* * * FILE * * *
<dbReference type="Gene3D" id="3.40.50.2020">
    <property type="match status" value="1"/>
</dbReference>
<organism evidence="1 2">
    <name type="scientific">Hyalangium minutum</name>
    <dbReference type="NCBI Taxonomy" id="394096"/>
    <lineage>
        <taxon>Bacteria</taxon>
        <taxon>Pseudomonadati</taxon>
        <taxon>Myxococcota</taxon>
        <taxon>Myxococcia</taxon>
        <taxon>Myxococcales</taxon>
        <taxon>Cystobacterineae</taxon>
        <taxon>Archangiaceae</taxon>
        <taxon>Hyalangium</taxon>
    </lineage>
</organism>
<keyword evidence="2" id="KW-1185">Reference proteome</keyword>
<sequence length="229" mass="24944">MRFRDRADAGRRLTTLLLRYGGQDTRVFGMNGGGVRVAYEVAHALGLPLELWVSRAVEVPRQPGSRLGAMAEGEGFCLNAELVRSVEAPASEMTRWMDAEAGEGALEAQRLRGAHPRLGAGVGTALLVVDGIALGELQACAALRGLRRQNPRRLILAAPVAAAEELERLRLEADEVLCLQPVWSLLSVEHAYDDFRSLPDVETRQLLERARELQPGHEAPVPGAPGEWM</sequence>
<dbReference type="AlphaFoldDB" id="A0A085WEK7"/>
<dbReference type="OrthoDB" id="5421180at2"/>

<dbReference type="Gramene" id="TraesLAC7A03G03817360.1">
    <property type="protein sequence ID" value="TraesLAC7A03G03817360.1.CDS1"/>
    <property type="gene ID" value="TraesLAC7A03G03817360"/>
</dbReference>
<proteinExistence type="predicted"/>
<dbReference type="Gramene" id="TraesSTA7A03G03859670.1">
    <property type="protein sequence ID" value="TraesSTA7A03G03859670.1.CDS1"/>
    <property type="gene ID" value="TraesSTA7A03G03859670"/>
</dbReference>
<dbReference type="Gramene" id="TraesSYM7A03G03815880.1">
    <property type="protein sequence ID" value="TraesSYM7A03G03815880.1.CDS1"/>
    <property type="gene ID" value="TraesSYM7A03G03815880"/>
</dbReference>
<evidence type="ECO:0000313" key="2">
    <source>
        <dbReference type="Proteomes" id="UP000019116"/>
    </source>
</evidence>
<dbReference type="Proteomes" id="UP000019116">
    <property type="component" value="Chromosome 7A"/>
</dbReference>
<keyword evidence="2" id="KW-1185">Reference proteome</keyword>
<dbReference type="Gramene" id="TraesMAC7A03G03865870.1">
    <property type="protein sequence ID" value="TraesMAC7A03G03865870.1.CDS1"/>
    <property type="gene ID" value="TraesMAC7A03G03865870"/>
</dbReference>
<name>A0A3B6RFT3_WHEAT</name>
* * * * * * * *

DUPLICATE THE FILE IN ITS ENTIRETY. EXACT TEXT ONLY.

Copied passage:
<dbReference type="Gene3D" id="3.40.50.2020">
    <property type="match status" value="1"/>
</dbReference>
<organism evidence="1 2">
    <name type="scientific">Hyalangium minutum</name>
    <dbReference type="NCBI Taxonomy" id="394096"/>
    <lineage>
        <taxon>Bacteria</taxon>
        <taxon>Pseudomonadati</taxon>
        <taxon>Myxococcota</taxon>
        <taxon>Myxococcia</taxon>
        <taxon>Myxococcales</taxon>
        <taxon>Cystobacterineae</taxon>
        <taxon>Archangiaceae</taxon>
        <taxon>Hyalangium</taxon>
    </lineage>
</organism>
<keyword evidence="2" id="KW-1185">Reference proteome</keyword>
<sequence length="229" mass="24944">MRFRDRADAGRRLTTLLLRYGGQDTRVFGMNGGGVRVAYEVAHALGLPLELWVSRAVEVPRQPGSRLGAMAEGEGFCLNAELVRSVEAPASEMTRWMDAEAGEGALEAQRLRGAHPRLGAGVGTALLVVDGIALGELQACAALRGLRRQNPRRLILAAPVAAAEELERLRLEADEVLCLQPVWSLLSVEHAYDDFRSLPDVETRQLLERARELQPGHEAPVPGAPGEWM</sequence>
<dbReference type="AlphaFoldDB" id="A0A085WEK7"/>
<dbReference type="OrthoDB" id="5421180at2"/>

<dbReference type="Gramene" id="TraesLAC7A03G03817360.1">
    <property type="protein sequence ID" value="TraesLAC7A03G03817360.1.CDS1"/>
    <property type="gene ID" value="TraesLAC7A03G03817360"/>
</dbReference>
<proteinExistence type="predicted"/>
<dbReference type="Gramene" id="TraesSTA7A03G03859670.1">
    <property type="protein sequence ID" value="TraesSTA7A03G03859670.1.CDS1"/>
    <property type="gene ID" value="TraesSTA7A03G03859670"/>
</dbReference>
<dbReference type="Gramene" id="TraesSYM7A03G03815880.1">
    <property type="protein sequence ID" value="TraesSYM7A03G03815880.1.CDS1"/>
    <property type="gene ID" value="TraesSYM7A03G03815880"/>
</dbReference>
<evidence type="ECO:0000313" key="2">
    <source>
        <dbReference type="Proteomes" id="UP000019116"/>
    </source>
</evidence>
<dbReference type="Proteomes" id="UP000019116">
    <property type="component" value="Chromosome 7A"/>
</dbReference>
<keyword evidence="2" id="KW-1185">Reference proteome</keyword>
<dbReference type="Gramene" id="TraesMAC7A03G03865870.1">
    <property type="protein sequence ID" value="TraesMAC7A03G03865870.1.CDS1"/>
    <property type="gene ID" value="TraesMAC7A03G03865870"/>
</dbReference>
<name>A0A3B6RFT3_WHEAT</name>